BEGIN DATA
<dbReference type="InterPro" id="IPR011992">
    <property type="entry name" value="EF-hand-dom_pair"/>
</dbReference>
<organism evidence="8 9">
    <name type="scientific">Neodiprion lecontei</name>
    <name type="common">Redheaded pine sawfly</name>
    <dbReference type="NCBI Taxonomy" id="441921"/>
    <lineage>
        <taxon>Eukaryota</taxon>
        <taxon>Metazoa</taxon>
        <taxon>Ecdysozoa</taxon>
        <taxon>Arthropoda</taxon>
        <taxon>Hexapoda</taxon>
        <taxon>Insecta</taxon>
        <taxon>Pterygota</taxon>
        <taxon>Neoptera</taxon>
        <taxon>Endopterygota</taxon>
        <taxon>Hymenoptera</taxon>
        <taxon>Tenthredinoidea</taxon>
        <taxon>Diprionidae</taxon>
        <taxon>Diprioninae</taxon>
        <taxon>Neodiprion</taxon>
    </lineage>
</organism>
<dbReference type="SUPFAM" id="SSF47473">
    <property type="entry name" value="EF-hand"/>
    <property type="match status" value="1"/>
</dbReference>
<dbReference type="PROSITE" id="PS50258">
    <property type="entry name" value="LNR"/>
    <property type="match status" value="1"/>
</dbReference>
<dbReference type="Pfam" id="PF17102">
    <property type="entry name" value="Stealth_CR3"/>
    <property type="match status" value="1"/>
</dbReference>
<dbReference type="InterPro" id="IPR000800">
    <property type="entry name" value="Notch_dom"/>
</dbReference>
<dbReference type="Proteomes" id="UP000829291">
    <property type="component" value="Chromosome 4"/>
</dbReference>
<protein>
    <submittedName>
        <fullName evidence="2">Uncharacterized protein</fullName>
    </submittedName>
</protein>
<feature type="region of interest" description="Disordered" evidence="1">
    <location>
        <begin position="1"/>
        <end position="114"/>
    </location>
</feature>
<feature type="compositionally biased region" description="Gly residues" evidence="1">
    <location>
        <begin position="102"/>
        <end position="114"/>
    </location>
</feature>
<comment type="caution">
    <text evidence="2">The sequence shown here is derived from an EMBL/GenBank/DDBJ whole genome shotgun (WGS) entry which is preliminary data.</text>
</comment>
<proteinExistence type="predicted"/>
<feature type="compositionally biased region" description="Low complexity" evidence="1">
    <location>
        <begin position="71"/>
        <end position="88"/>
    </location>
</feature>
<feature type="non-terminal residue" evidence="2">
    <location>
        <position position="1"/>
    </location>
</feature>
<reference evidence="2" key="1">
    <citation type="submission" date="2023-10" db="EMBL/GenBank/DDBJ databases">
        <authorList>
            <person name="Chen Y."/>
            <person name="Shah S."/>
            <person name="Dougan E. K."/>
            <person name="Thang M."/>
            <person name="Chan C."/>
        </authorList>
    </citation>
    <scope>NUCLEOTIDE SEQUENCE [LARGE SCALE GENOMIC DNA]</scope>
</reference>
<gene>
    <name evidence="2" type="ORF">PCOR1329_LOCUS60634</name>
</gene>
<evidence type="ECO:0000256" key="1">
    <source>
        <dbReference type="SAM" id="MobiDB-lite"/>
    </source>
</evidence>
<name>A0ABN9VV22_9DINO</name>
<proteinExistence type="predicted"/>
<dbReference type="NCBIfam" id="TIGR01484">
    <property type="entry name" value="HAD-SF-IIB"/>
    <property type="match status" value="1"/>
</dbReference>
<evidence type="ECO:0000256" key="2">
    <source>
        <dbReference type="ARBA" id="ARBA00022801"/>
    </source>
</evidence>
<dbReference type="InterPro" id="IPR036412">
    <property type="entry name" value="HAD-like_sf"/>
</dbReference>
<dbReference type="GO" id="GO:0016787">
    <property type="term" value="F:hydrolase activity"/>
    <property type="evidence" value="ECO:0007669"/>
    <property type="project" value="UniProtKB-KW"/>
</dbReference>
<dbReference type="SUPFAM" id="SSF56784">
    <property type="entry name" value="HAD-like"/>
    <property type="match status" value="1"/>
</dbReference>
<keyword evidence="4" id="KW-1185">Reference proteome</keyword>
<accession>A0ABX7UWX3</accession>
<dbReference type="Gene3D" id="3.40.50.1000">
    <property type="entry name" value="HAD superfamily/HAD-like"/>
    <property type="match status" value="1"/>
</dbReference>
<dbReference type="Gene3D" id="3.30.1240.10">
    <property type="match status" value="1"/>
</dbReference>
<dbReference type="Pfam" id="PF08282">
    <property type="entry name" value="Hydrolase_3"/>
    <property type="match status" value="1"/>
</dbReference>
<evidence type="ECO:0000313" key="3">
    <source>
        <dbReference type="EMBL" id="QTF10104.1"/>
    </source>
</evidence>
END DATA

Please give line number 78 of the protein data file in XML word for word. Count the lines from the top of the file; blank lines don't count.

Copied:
            <person name="Chen Y."/>